Reredos at Altar & Reservation Chapel

Immaculate Conception Catholic Church
Denton, Texas

Artist Citation Award
Texas Society of Architects/American Institute of Architects

Architect: Dennehy Architects, Fort Worth, TX, Paul & Sandra Dennehy, AIA

Wood Cross & Furniture: Clay Foster, Krum, Texas

12.0' w. x 24.0' h.

This glass reredos separates Altar from Eucharistic Chapel as a backdrop for Mass and a life-size Crucifix. The crescent moon, a traditional Marian symbol, is found at the base of the window where white glasses symbolize Mary’s purity while also creating diaphanous separation between Nave and Chapel. Clear transparent glasses symbolizing enlightenment increase as one’s gaze moves upward. From the chapel the transparent glass emphasizes views to the Nave’s crowning cupola and, when seen from the Nave side, to a clerestory window above the chapel. As a shimmering veil separating Nave from Chapel, Altar from Tabernacle, this window symbolizes the omnipresence of God as Trinity.  Three colors of dichroic glass accents descend downward in a powerful spiral around/behind the Corpus. The only other exceptions in an otherwise achromatic palette are the reds and ambers that announce the Sanctuary Lamp as a beacon visible throughout the Nave.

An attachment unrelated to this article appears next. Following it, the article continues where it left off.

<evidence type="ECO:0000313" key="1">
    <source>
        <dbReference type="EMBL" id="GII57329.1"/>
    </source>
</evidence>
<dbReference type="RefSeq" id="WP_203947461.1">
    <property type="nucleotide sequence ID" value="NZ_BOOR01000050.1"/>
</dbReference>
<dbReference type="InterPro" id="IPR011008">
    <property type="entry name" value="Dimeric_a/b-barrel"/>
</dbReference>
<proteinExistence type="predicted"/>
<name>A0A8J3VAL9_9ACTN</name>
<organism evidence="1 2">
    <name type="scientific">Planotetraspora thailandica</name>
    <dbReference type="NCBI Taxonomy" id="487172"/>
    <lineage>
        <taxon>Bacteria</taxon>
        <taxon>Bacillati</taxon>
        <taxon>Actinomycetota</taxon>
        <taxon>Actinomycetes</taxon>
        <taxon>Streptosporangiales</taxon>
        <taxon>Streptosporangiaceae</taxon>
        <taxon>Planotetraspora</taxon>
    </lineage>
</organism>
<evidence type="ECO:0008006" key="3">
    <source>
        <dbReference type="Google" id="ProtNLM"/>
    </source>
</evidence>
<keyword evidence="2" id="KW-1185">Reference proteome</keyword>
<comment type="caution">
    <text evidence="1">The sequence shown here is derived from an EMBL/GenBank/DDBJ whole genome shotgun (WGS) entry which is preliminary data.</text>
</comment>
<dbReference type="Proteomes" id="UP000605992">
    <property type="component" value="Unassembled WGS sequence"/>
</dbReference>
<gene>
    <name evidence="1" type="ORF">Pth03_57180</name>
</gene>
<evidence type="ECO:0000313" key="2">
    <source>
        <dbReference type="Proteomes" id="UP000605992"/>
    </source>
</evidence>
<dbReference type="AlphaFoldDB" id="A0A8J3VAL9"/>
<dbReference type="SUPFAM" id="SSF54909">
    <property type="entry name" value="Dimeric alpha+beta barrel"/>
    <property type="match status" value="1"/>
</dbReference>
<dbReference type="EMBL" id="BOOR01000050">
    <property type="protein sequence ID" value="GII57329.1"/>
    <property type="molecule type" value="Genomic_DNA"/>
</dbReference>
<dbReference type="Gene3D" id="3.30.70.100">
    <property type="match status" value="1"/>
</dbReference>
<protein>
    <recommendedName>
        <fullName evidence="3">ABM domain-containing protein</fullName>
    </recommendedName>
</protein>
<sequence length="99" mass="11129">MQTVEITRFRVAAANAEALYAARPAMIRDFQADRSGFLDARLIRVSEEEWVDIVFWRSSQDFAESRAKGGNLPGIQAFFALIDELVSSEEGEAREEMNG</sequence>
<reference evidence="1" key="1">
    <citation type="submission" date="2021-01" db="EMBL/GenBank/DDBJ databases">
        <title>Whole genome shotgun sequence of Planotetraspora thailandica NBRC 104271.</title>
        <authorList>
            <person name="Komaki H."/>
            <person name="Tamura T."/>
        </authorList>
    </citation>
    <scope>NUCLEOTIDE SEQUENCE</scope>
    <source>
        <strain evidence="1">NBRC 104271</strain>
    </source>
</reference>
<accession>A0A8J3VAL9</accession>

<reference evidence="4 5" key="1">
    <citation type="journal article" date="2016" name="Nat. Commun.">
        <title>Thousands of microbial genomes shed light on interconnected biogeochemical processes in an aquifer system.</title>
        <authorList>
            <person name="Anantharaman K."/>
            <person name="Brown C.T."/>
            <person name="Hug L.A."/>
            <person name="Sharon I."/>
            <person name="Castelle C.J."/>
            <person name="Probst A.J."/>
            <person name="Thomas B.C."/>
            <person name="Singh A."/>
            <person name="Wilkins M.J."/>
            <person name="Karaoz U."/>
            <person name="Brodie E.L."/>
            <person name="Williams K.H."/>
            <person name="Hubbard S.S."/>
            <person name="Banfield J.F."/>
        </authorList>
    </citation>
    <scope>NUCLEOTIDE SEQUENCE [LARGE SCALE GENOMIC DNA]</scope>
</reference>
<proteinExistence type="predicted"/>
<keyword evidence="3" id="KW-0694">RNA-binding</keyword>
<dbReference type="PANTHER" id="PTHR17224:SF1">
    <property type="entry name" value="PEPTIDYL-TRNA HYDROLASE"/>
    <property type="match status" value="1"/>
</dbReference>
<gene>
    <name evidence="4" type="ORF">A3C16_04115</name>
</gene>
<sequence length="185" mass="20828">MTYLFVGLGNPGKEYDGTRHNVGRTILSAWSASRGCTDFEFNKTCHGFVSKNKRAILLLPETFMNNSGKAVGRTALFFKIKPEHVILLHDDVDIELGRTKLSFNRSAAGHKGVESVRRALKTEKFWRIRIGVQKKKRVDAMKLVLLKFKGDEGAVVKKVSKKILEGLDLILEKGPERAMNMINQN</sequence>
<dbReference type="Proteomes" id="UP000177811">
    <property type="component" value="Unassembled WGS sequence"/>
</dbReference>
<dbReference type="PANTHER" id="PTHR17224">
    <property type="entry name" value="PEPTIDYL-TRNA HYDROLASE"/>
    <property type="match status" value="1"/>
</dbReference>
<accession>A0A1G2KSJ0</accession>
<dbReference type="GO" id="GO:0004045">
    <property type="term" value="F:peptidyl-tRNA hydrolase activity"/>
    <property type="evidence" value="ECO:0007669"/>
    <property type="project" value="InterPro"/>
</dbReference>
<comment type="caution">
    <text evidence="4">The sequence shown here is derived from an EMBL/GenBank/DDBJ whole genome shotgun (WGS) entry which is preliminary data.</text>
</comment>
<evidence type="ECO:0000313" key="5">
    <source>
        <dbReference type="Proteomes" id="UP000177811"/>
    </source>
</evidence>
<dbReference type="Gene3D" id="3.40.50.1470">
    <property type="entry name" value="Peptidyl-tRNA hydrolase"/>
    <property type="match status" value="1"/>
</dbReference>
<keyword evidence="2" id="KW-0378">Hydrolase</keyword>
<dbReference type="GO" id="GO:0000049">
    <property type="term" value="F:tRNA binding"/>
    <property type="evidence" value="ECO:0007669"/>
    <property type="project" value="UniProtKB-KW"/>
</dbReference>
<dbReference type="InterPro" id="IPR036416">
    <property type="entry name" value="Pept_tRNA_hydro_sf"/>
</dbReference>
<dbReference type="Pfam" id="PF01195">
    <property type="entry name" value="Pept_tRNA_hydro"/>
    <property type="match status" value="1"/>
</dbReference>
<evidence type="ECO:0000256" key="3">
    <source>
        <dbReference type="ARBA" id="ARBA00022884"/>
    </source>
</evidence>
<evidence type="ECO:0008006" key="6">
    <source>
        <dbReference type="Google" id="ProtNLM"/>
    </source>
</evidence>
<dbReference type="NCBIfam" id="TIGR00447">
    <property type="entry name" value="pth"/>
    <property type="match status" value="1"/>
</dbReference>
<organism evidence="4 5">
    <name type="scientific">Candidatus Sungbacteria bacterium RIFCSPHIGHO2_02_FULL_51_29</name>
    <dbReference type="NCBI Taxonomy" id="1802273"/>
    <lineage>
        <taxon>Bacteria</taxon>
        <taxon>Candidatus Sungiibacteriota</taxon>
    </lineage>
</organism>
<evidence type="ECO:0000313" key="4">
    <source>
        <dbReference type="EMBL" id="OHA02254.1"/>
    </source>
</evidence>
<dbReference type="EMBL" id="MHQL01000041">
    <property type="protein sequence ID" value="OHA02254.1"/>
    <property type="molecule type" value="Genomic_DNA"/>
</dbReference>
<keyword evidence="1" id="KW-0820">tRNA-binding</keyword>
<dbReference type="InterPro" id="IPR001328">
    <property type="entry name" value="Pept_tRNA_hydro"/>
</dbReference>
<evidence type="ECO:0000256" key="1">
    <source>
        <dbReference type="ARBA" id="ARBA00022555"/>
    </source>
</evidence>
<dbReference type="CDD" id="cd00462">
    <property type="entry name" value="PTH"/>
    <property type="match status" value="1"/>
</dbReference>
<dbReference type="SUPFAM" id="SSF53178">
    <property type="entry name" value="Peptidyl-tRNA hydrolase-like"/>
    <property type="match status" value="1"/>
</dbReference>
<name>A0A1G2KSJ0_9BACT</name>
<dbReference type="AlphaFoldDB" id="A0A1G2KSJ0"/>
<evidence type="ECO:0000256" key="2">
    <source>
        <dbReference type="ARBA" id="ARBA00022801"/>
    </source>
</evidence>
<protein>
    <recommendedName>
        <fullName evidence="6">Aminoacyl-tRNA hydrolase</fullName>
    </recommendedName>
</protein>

Frankly, I was not expecting very much when I came to the Task Force Meeting last Thursday to view the model for the glass art submitted by Jeff Smith.  However, I must confess that after viewing his design for the new church I was deeply impressed.  The energy of form, subtlety of modulated lights and darks, and dynamism of linear movement that it brings to the (sanctuary) is truly awe-inspiring.  Furthermore, his style works excellently within the rather immense bare interior to help focus the worshipers’ attention on the altar.  In fact, it works so well to enforce the altar focal point, I find it extremely difficult to conceive of the interior as unified and whole without it!

Dr. John A. Calabrese, Professor of Art, Texas Women’s University

The strength and power of Jeff Smith’s designs lie in their openness to interpretation.  The lines, shapes and light qualities are available for each person to discover what is  most meaningful and significant to them.  Church historian Newell Williams commented once that hymns with clear, well-defined theology seldom survive revision of the hymnal.  The ones that last are evocative but vague enough that people with different understandings can find themselves in the words.  Likewise, a lot of religious art has been made through the centuries, but not all of it has had enduring appeal.

Art that  does endure has an evocative but flexible quality.  It is the very nature of art to be variously interpretable — and therefore, as the church interprets, reinterprets and reinterprets yet again our liturgical practices, it is important that our art and architecture remains meaningful for the generations that come after us.

Clay Foster, Sculptor and Committee Member, Immaculate Conception Church, Denton, TX

Materials: German and French mouthblown glass, domestic rolled glasses, dichroic glass, lead and solder with a protective glazing of tempered glass on both sides.